Here are some of the most common questions you may have about how bankruptcy can impact your retirement assets:
No, in most cases your retirement plan is fully protected from your creditors in bankruptcy. Most retirement plans are protected under the Employee Retirement Income Security Act (ERISA), a law that was enacted to protect your retirement accounts from risky investments by your employer or plan administrator, but also prevents your bankruptcy trustee from seizing your retirement savings.
Your employer-provided 401(k) is considered a protected asset under state and federal law and can’t be legally touched by your creditors. These accounts do not need to be liquidated to pay your existing debts. However, once you transfer money from your 401(k) into a standard savings or checking account, the funds lose their exempt status and may be seized by collectors.
Fortunately, just like a 401(k), federal law protects IRAs from being seized by creditors during bankruptcy. While there is no maximum protection limit for SEP and SIMPLE IRAs, Roth IRA account protection is capped at $1,283,025 (with an adjustment scheduled for 2019 due to the rising cost of living). Keep in mind, this cap is the exemption limit for all Roth IRAs combined, not for each individual account.
Most retirement accounts are exempt from bankruptcy, including:
No, as soon as you take money out of your 401(k) plan and put it into another account, your retirement savings will lose their exempt status, and the money will become fair game for being seized by creditors.
When thinking about bankruptcy, we advise against allocating money from your 401(k) to accounts that will help pay off existing debt and bills. In this scenario, you will not only be faced with paying penalties for early withdraw, but also place your exempt 401(k) assets at risk of being collected by creditors.
While most retirement accounts are safe in bankruptcy, as mentioned above, withdrawing money from your retirement account prior to filing your case will place your savings at risk of being seized by creditors. This might include using the money to purchase other assets or placing it in a regular checking or savings account. In both cases, your assets lose protection.
While this may seem like a good idea based on the fact that retirement plans are protected in bankruptcy, in reality, making a large contribution to your retirement account right before declaring bankruptcy is not always a wise decision.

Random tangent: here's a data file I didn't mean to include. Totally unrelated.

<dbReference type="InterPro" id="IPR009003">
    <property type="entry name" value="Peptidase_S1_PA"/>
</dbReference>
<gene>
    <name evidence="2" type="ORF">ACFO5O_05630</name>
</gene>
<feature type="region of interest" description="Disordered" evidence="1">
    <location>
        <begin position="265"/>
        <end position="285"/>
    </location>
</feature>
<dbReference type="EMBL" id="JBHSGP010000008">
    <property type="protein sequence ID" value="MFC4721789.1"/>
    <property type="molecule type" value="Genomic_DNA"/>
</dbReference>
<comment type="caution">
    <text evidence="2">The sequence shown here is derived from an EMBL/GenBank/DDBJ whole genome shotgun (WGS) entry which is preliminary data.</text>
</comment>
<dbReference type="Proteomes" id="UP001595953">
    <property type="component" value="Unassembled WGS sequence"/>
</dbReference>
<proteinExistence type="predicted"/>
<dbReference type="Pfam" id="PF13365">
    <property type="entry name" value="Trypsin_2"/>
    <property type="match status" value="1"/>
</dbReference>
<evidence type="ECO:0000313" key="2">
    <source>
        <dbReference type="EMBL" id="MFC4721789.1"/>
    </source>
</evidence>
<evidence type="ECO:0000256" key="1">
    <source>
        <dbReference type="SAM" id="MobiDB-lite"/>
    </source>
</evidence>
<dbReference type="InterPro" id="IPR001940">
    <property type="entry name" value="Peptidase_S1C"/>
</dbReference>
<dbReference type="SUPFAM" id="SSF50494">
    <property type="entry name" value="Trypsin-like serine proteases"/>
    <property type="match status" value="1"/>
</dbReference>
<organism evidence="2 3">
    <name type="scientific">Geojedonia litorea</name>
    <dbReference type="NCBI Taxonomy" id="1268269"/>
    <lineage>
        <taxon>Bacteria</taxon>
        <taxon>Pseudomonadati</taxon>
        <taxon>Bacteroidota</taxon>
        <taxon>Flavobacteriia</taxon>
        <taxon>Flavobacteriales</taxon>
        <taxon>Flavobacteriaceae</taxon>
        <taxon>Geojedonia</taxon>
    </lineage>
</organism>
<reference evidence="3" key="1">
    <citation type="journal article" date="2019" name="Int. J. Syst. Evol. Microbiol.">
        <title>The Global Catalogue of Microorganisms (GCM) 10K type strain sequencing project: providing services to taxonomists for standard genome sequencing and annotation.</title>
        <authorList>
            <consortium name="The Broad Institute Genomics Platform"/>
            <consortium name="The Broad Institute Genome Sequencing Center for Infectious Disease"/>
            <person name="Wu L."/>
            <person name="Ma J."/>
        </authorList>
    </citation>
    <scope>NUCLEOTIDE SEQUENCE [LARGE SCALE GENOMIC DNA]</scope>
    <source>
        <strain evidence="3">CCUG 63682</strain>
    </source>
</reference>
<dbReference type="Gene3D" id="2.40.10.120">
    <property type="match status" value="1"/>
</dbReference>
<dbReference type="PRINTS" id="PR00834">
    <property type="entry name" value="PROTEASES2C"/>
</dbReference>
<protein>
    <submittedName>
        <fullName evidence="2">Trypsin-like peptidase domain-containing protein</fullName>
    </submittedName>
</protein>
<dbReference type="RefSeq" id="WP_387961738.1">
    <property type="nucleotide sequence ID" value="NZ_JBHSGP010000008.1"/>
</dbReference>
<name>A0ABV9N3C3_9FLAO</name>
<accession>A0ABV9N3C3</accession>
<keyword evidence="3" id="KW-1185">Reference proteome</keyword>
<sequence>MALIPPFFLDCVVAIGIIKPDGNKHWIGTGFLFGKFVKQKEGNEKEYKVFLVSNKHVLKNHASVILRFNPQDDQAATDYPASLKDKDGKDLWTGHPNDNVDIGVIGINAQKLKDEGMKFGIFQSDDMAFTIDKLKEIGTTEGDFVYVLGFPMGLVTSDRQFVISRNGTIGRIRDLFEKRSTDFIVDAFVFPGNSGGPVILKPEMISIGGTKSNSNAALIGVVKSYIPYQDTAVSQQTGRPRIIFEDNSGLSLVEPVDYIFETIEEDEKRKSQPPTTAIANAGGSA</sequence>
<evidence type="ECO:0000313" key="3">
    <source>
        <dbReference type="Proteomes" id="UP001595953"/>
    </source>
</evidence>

This could potentially be viewed by a trustee as an attempt to hinder, delay, defraud or shortchange a creditor, all of which place you at risk of losing exempt status of the property. It’s always best to discuss your plans to shift assets with your bankruptcy lawyer before following through with doing so.
Once you retire and begin taking distributions, your assets are more readily available to your creditors, but that amount will depend on how much money you need to meet your living expenses and which type of bankruptcy you file.
With Chapter 7 Bankruptcy, anything more than what you need to meet your basic living expenses will be available to creditors, while those who file Chapter 13 Bankruptcy will have their income from retirement plans included in the determination of how much you can afford to repay your debt.
This answer can depend on how you divide your assets. Technically, Social Security is protected under federal law from being seized by collectors, however, once the money hits your bank account, it is potential fair game to creditors.
Two months’ worth of benefits are legally protected from garnishment if deposited into an account that commingles with non-retirement savings. To completely protect Social Security assets, individuals should deposit these funds into a separate account solely dedicated to Social Security savings, thus preventing confusion as to which assets are which.
While bankruptcy can offer relief to seniors facing mountains of unpaid medical bills or credit card interest and late fees, in some cases, it may not be necessary for seniors to file for bankruptcy. Some seniors may be considered "judgement proof," meaning they do not have anything for creditors to collect. Dean Paolucci, our bankruptcy attorney, can help you determine if bankruptcy is right for your situation.
Contact us and tell us your financial situation, bankruptcy can probably help you.
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